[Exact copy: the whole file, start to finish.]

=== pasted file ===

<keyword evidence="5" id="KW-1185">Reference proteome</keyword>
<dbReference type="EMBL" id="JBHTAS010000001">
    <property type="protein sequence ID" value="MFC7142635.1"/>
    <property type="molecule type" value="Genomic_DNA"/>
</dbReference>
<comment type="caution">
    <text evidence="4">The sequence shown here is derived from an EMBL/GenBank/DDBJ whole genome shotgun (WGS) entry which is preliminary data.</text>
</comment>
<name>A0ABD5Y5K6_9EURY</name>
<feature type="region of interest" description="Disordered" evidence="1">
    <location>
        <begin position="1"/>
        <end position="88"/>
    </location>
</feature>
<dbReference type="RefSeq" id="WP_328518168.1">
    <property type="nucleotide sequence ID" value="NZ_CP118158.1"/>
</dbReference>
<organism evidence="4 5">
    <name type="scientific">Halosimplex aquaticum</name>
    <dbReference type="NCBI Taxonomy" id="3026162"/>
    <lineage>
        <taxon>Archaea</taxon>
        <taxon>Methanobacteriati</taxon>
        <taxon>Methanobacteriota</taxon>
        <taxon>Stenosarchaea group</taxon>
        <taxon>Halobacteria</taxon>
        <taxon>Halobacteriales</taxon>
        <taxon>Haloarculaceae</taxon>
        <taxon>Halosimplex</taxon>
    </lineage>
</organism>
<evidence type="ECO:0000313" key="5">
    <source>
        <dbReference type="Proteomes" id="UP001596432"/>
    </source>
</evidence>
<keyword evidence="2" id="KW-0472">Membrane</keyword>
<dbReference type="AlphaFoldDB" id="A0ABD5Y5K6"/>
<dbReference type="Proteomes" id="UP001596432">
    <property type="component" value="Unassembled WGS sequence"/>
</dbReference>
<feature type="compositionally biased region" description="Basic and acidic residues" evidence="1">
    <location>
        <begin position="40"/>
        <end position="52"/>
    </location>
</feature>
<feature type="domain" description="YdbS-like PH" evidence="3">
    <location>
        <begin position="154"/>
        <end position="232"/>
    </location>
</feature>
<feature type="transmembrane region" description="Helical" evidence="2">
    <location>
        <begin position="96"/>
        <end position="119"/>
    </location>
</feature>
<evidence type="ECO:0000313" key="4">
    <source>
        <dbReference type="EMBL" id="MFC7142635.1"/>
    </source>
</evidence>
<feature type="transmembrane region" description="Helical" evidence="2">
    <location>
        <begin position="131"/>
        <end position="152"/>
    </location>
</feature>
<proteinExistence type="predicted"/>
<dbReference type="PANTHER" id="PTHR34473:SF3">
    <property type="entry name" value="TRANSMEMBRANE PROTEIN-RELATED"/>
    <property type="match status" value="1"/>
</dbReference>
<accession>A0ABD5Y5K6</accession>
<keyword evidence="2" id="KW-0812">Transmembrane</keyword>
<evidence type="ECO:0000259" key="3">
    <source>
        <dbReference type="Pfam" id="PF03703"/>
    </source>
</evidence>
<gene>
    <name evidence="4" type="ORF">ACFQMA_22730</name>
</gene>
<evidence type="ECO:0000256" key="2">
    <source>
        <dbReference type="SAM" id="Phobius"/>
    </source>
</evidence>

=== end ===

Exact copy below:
<keyword evidence="5" id="KW-1185">Reference proteome</keyword>
<dbReference type="EMBL" id="JBHTAS010000001">
    <property type="protein sequence ID" value="MFC7142635.1"/>
    <property type="molecule type" value="Genomic_DNA"/>
</dbReference>
<comment type="caution">
    <text evidence="4">The sequence shown here is derived from an EMBL/GenBank/DDBJ whole genome shotgun (WGS) entry which is preliminary data.</text>
</comment>
<name>A0ABD5Y5K6_9EURY</name>
<feature type="region of interest" description="Disordered" evidence="1">
    <location>
        <begin position="1"/>
        <end position="88"/>
    </location>
</feature>
<dbReference type="RefSeq" id="WP_328518168.1">
    <property type="nucleotide sequence ID" value="NZ_CP118158.1"/>
</dbReference>
<organism evidence="4 5">
    <name type="scientific">Halosimplex aquaticum</name>
    <dbReference type="NCBI Taxonomy" id="3026162"/>
    <lineage>
        <taxon>Archaea</taxon>
        <taxon>Methanobacteriati</taxon>
        <taxon>Methanobacteriota</taxon>
        <taxon>Stenosarchaea group</taxon>
        <taxon>Halobacteria</taxon>
        <taxon>Halobacteriales</taxon>
        <taxon>Haloarculaceae</taxon>
        <taxon>Halosimplex</taxon>
    </lineage>
</organism>
<evidence type="ECO:0000313" key="5">
    <source>
        <dbReference type="Proteomes" id="UP001596432"/>
    </source>
</evidence>
<keyword evidence="2" id="KW-0472">Membrane</keyword>
<dbReference type="AlphaFoldDB" id="A0ABD5Y5K6"/>
<dbReference type="Proteomes" id="UP001596432">
    <property type="component" value="Unassembled WGS sequence"/>
</dbReference>
<feature type="compositionally biased region" description="Basic and acidic residues" evidence="1">
    <location>
        <begin position="40"/>
        <end position="52"/>
    </location>
</feature>
<feature type="domain" description="YdbS-like PH" evidence="3">
    <location>
        <begin position="154"/>
        <end position="232"/>
    </location>
</feature>
<feature type="transmembrane region" description="Helical" evidence="2">
    <location>
        <begin position="96"/>
        <end position="119"/>
    </location>
</feature>
<evidence type="ECO:0000313" key="4">
    <source>
        <dbReference type="EMBL" id="MFC7142635.1"/>
    </source>
</evidence>
<feature type="transmembrane region" description="Helical" evidence="2">
    <location>
        <begin position="131"/>
        <end position="152"/>
    </location>
</feature>
<proteinExistence type="predicted"/>
<dbReference type="PANTHER" id="PTHR34473:SF3">
    <property type="entry name" value="TRANSMEMBRANE PROTEIN-RELATED"/>
    <property type="match status" value="1"/>
</dbReference>
<accession>A0ABD5Y5K6</accession>
<keyword evidence="2" id="KW-0812">Transmembrane</keyword>
<evidence type="ECO:0000259" key="3">
    <source>
        <dbReference type="Pfam" id="PF03703"/>
    </source>
</evidence>
<gene>
    <name evidence="4" type="ORF">ACFQMA_22730</name>
</gene>
<evidence type="ECO:0000256" key="2">
    <source>
        <dbReference type="SAM" id="Phobius"/>
    </source>
</evidence>